Friday, 19 July 2002 07:10

Losing momentum

It seems like everywhere you turn, there is a slowdown in the economy.

You read in the paper or hear on the news about cutbacks in corporate America. Many companies continue to miss their earnings estimates, which makes Wall Street investors quite nervous. I often ask myself, why is it that the larger companies have no problem making changes relatively quickly but smaller companies sometimes wait until it's too late? One thing I realized is that larger companies have to perform for Wall Street each quarter or the stock market will not be very friendly to them.

This forces the leaders of these companies to be accountable to their employees, shareholders, investors and themselves.

The powers-that-be seem to have a strategy to keep the once red hot economy from falling beyond recovery. The Federal Reserve continues to lower interest rates. President Bush continues to talk about his tax-cut proposals.

Wall Street still tries to give us some promise of a rebound. Most of us continue to be hopeful that things will pick up in the near future, but what if they don't?

Each person in a management position owes it to themselves and to their company to prepare for the worst. We are all optimistic the slowdown in the economy is only a short-term setback, but in the meantime, there are several steps you should take to protect your company's success.

1. Manageable break-even. It's important that your budgeted break-even in expenses is less than your average revenue from the previous quarter. If it's not, make changes that will allow you to run the company without falling behind and accumulating losses.

2. Focus. Share information and communicate to your entire staff the condition of your company. People need to understand the goals. They cannot operate in the dark and still be helpful in achieving the company's goals. Everyone must be focused on the goal.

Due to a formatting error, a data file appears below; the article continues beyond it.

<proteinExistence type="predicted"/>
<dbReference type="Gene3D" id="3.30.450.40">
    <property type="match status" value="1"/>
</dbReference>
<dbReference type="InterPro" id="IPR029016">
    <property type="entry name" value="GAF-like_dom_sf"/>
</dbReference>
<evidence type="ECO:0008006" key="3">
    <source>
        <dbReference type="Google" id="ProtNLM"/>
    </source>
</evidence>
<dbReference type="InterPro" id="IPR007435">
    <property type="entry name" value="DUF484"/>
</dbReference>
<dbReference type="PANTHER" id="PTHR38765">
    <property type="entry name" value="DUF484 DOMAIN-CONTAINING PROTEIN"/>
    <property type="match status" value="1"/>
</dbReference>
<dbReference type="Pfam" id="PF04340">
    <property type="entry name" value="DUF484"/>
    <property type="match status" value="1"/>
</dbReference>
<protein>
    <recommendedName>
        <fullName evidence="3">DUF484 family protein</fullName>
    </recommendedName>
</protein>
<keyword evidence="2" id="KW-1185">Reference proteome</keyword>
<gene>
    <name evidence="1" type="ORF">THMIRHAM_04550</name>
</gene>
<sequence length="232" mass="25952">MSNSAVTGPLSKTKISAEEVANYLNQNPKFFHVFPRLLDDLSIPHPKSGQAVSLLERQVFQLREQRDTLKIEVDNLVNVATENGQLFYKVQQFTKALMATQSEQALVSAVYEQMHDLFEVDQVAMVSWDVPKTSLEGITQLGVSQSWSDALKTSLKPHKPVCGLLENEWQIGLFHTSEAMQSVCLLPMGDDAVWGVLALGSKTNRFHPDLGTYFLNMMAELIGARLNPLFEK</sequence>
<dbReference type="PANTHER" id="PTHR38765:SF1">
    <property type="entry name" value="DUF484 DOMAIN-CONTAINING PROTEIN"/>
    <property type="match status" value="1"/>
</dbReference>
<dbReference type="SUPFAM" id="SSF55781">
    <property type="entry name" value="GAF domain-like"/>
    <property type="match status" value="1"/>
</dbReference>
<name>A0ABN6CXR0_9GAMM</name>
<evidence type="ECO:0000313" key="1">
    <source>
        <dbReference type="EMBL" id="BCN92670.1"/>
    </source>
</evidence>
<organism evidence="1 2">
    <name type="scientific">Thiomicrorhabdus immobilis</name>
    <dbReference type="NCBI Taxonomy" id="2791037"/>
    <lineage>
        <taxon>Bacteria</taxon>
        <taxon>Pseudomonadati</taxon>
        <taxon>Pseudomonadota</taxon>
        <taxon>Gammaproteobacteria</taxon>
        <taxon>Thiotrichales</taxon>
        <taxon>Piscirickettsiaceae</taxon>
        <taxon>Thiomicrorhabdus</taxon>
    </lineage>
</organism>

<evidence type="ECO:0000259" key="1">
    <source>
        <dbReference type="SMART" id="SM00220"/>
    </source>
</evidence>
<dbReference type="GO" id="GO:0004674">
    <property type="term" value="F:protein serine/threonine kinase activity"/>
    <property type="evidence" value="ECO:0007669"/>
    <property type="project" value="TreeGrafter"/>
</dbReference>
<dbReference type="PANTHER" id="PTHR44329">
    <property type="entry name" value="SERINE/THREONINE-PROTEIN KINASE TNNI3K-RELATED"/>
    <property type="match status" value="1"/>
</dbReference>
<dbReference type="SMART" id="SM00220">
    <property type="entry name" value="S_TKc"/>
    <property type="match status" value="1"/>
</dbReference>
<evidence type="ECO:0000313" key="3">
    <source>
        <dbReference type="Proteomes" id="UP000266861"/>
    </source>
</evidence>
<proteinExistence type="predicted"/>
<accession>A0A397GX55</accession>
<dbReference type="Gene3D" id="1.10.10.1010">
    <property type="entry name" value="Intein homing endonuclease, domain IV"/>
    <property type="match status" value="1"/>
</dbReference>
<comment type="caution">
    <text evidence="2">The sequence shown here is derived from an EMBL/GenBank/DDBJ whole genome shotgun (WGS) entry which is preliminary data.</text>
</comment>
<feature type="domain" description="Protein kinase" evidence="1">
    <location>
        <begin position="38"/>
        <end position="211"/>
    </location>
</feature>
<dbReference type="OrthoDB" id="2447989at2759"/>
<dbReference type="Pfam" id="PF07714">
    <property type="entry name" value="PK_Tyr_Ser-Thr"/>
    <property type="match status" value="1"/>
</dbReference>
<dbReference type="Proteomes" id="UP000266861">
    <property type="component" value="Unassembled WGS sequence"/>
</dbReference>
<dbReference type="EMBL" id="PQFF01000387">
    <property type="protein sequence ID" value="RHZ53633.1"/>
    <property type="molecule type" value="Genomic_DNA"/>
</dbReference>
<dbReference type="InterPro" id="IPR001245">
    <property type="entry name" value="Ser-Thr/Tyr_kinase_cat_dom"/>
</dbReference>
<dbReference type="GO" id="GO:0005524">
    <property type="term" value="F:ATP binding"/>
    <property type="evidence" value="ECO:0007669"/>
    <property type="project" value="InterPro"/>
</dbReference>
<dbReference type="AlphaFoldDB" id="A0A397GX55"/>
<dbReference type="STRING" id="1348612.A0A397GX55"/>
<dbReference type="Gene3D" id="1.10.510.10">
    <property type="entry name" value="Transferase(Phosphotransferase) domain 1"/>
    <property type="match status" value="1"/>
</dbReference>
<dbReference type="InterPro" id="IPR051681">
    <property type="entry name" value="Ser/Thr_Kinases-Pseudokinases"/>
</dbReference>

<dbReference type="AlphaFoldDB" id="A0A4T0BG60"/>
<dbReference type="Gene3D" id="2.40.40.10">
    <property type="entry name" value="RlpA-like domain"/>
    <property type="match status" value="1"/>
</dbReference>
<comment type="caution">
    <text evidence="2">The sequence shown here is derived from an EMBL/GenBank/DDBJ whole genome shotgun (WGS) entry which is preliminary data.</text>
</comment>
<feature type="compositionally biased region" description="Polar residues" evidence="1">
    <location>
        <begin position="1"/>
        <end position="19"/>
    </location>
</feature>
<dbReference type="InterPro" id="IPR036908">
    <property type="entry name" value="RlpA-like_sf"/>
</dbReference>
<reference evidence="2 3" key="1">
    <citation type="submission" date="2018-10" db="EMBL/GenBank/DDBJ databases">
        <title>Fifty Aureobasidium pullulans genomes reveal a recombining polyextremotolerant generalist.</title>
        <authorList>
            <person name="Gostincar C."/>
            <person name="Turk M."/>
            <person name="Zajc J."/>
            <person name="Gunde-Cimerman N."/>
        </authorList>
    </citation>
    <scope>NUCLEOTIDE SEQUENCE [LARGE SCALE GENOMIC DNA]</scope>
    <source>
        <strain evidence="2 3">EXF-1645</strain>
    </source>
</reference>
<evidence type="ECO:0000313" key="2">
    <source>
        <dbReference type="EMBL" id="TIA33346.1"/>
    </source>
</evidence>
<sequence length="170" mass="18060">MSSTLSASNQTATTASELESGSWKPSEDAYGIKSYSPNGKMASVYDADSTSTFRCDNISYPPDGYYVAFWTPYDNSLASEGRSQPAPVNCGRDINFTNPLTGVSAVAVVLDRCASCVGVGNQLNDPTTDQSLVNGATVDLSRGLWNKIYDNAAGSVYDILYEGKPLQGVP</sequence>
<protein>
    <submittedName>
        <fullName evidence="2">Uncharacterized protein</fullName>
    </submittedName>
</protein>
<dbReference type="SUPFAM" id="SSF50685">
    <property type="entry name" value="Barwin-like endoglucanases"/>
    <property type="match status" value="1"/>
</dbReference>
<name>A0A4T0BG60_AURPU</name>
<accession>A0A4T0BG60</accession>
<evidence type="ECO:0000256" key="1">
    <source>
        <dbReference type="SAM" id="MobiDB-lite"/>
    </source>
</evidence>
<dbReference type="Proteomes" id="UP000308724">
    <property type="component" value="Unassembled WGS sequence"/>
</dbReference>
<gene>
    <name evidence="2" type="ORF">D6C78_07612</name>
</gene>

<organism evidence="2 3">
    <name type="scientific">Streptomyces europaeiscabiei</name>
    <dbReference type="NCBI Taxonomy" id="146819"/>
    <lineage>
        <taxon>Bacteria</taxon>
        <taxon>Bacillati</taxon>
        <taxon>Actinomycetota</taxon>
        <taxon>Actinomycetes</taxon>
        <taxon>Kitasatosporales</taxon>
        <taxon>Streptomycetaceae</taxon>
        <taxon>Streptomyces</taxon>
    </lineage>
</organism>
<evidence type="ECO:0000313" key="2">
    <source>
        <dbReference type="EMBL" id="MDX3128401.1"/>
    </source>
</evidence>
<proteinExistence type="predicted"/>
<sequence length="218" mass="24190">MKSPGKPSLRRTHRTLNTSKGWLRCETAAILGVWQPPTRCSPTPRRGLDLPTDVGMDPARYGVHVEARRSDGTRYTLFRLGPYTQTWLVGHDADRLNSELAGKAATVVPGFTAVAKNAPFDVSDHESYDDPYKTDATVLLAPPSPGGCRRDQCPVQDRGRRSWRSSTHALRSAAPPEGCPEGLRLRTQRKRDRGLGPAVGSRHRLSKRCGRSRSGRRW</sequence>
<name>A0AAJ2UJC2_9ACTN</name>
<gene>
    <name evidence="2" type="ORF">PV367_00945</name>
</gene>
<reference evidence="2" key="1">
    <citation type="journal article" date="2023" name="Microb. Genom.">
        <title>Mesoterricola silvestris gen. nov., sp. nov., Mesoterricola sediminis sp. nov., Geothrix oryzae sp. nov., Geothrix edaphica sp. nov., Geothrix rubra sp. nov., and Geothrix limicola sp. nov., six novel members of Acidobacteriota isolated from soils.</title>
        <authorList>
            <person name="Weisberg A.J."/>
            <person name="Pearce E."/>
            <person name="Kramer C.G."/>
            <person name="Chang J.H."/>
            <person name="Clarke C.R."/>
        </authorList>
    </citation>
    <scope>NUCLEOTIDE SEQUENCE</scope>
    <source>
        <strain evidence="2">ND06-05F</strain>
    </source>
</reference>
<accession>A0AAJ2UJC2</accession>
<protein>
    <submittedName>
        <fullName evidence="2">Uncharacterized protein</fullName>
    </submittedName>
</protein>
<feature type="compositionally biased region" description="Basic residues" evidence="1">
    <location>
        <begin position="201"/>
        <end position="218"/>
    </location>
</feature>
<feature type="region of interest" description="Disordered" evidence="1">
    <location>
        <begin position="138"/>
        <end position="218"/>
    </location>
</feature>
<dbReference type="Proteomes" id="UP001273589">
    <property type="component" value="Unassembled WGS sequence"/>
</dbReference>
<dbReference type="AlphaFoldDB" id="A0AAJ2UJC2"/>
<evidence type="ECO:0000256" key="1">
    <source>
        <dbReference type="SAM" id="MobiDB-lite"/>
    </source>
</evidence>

3. Flexibility. In a declining economy, everyone must be flexible. People may be asked to do things they do not normally do. The walls must come down, and people must understand things do not always stay the same. They must be open to change.

4. Value added. During times like this, it's important to differentiate yourself from the pack. When people are making decisions during slow times, offering a small bonus or perk could be just the thing to differentiate yourself. Do something that makes your product more attractive to your customers. Add something they value without having to cut your prices.

5. Be prepared. We've had boom times for so long that many businesses aren't sure how to survive in a slow economy. Pay careful attention to your financial numbers and prepare for worst case scenarios. Could you survive a 20 percent decline in revenue? It might not come to that, but if you're prepared, you're more likely to survive it.

If you built your business on strong principles and sound practices, you have a solid foundation to make it through any tremors in the economy. But what works in boom times may need some serious adjusting in a recession, so be prepared to make the tough decisions and be accountable to your chief stockholder: You.

In the long run, you'll be happy you did. Fred Koury ( is president and CEO of SBN Magazine.

Thursday, 18 July 2002 12:41

Reach out

We seem to live in a world in which me, myself, and I have become our three best friends.

We have become so self-centered that an offer of help is often viewed with suspicion. Opening a door for someone has become more of an insult than a positive gesture. Visiting a neighbor has become something of the past.

We have gone from sitting on our front porches and visiting with the people in our neighborhood to hiding in the backyard behind a giant fence. We retreat behind walls to live our lives, not even knowing our neighbors' names. In our modern world, we get more pleasure out of watching cable television than spending time with a family member.

What have we become?

We have become a world centered on self. In the dictionary, self-centered is defined as occupied or concerned only with one's own affairs; egocentric; selfish.